Analytics/Performance Cookies. JD Supra also uses the following analytic tools to help us analyze the performance of our Website and Services as well as how visitors use our Website and Services:

  • HubSpot - For more information about HubSpot cookies, please visit legal.hubspot.com/privacy-policy.
  • New Relic - For more information on New Relic cookies, please visit www.newrelic.com/privacy.
  • Google Analytics - For more information on Google Analytics cookies, visit www.google.com/policies. To opt-out of being tracked by Google Analytics across all websites visit http://tools.google.com/dlpage/gaoptout. This will allow you to download and install a Google Analytics cookie-free web browser.

Facebook, Twitter and other Social Network Cookies. Our content pages allow you to share content appearing on our Website and Services to your social media accounts through the "Like," "Tweet," or similar buttons displayed on such pages. To accomplish this Service, we embed code that such third party social networks provide and that we do not control. These buttons know that you are logged in to your social network account and therefore such social networks could also know that you are viewing the JD Supra Website.

Controlling and Deleting Cookies

If you would like to change how a browser uses cookies, including blocking or deleting cookies from the JD Supra Website and Services you can do so by changing the settings in your web browser. To control cookies, most browsers allow you to either accept or reject all cookies, only accept certain types of cookies, or prompt you every time a site wishes to save a cookie. It's also easy to delete cookies that are already saved on your device by a browser.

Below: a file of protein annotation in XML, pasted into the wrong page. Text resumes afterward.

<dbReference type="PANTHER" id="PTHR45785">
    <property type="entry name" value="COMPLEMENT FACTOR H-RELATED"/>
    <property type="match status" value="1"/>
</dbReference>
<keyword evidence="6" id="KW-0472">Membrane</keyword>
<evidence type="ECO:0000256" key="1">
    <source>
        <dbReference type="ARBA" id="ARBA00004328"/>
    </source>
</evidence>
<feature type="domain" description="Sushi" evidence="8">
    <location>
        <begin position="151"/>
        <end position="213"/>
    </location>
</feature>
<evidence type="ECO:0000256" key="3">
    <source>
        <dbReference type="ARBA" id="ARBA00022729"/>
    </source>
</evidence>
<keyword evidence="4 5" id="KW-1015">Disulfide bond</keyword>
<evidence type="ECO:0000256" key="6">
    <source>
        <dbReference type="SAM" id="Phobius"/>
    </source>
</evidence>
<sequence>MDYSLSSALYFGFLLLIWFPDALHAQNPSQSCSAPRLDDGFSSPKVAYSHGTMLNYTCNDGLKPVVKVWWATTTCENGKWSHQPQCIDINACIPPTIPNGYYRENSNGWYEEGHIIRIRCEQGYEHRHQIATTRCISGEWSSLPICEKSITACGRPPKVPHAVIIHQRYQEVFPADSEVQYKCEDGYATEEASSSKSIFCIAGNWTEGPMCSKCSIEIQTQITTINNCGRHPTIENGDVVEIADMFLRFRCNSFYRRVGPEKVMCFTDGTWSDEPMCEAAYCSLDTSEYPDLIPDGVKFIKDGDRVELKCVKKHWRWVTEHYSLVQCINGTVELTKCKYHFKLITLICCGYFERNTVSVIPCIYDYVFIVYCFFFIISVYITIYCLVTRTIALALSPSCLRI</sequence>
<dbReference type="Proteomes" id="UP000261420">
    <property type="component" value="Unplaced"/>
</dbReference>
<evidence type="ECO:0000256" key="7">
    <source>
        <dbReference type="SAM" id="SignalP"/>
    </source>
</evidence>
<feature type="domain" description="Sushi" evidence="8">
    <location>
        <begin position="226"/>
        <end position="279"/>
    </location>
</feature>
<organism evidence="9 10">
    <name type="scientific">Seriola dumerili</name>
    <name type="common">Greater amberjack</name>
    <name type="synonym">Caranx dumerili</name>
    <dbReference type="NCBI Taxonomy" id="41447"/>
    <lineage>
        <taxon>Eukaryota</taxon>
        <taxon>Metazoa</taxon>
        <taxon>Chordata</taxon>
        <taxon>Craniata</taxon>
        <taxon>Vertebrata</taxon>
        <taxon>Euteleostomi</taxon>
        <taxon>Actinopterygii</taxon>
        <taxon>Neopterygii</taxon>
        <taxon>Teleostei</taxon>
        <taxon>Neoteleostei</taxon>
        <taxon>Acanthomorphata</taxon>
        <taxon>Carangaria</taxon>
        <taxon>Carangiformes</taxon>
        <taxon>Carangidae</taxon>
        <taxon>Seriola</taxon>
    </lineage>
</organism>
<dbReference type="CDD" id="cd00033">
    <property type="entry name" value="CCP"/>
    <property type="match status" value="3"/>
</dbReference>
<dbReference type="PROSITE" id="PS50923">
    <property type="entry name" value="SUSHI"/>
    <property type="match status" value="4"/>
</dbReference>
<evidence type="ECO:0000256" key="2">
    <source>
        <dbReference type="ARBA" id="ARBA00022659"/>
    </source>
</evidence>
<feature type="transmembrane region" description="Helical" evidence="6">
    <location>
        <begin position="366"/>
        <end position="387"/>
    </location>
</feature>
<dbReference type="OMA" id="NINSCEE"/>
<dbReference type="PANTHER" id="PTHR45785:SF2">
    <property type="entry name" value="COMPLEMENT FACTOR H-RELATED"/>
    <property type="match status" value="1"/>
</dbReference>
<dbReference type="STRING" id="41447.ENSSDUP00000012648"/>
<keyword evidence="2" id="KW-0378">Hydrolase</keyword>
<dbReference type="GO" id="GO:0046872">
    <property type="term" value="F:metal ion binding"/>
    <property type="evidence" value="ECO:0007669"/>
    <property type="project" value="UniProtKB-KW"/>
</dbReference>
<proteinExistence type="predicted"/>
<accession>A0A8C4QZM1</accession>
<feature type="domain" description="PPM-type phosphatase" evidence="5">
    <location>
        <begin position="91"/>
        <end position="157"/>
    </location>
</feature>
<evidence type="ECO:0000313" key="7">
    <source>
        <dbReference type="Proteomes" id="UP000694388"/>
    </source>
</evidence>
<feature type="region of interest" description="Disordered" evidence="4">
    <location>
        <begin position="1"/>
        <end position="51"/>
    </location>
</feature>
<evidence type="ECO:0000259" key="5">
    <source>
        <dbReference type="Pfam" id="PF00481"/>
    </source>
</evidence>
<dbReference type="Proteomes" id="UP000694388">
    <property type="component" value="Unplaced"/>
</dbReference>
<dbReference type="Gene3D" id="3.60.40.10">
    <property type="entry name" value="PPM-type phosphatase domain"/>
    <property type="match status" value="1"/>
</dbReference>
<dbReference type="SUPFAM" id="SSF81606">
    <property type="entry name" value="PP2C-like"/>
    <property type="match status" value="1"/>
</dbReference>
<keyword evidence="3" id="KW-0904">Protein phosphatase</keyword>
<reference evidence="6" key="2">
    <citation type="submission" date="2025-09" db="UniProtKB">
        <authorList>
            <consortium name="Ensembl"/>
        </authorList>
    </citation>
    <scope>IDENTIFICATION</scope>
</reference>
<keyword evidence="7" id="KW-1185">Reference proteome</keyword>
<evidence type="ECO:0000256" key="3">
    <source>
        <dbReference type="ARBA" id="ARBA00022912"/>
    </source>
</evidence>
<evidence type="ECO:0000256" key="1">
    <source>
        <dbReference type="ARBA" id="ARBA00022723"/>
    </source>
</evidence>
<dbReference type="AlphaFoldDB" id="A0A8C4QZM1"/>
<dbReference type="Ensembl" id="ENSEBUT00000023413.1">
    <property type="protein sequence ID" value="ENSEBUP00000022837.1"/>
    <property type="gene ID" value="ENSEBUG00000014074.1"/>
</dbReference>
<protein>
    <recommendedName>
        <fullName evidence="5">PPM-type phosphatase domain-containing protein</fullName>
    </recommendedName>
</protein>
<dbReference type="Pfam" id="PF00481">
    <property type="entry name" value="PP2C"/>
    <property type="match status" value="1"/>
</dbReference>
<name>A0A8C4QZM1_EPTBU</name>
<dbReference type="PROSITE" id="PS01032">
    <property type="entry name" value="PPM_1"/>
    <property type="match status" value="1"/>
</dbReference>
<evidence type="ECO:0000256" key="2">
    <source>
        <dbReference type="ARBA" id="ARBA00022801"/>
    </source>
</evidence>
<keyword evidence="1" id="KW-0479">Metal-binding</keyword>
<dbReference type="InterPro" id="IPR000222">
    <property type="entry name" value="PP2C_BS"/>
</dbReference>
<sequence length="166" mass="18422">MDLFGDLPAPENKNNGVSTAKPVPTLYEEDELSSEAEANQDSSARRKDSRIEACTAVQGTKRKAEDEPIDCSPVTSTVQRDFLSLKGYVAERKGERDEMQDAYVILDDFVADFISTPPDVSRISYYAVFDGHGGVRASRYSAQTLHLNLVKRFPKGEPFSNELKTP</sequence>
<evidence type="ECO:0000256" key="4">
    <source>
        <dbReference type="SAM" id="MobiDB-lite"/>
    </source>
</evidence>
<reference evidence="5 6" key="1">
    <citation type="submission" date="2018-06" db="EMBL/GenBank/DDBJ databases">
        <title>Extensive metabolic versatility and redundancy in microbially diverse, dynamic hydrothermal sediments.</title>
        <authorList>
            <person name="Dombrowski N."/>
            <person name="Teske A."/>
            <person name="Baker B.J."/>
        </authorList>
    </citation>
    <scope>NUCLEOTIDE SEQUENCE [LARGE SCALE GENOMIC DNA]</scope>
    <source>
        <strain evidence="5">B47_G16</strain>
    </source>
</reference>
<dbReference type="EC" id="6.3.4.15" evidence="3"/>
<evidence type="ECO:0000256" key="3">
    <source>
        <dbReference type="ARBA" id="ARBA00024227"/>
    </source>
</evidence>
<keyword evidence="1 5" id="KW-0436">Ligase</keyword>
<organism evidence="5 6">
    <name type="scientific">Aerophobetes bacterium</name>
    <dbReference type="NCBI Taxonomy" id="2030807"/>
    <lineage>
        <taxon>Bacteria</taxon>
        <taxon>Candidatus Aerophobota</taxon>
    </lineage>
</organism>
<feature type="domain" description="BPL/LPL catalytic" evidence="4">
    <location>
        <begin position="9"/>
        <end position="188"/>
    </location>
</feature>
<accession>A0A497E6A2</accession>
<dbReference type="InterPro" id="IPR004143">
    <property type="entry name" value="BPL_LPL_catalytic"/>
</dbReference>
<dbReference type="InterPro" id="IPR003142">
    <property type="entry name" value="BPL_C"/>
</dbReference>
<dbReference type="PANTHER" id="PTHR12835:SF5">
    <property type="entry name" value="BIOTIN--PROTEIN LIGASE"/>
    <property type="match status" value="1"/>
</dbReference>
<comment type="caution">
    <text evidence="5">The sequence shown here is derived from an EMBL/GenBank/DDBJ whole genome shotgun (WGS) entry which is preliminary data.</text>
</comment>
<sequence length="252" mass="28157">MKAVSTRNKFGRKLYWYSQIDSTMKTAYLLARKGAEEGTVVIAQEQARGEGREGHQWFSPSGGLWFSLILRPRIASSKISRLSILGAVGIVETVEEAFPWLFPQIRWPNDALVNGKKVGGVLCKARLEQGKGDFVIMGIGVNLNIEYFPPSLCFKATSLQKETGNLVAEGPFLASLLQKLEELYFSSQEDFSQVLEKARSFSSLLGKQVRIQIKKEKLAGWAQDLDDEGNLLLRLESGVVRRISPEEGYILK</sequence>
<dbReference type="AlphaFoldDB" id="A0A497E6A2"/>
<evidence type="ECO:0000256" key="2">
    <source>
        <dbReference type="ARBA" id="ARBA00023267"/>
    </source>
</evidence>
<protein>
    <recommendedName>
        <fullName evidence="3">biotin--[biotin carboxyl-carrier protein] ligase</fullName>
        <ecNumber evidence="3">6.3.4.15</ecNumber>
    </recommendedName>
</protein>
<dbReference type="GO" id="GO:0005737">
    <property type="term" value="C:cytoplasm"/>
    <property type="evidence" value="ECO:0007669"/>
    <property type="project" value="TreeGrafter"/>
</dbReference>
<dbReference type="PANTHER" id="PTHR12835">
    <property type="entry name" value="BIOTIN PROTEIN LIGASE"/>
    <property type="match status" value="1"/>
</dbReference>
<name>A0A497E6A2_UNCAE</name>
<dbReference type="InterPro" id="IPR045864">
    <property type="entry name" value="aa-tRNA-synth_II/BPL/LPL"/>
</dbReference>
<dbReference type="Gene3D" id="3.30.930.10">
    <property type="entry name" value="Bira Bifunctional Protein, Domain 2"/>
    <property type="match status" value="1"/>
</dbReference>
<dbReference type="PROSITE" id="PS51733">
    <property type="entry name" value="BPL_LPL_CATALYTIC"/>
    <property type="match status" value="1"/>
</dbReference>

The processes for controlling and deleting cookies vary depending on which browser you use. To find out how to do so with a particular browser, you can use your browser's "Help" function or alternatively, you can visit http://www.aboutcookies.org which explains, step-by-step, how to control and delete cookies in most browsers.

Updates to This Policy

We may update this cookie policy and our Privacy Policy from time-to-time, particularly as technology changes. You can always check this page for the latest version. We may also notify you of changes to our privacy policy by email.

Contacting JD Supra

If you have any questions about how we use cookies and other tracking technologies, please contact us at: privacy@jdsupra.com.

- hide

This website uses cookies to improve user experience, track anonymous site usage, store authorization tokens and permit sharing on social media networks. By continuing to browse this website you accept the use of cookies. Click here to read more about how we use cookies.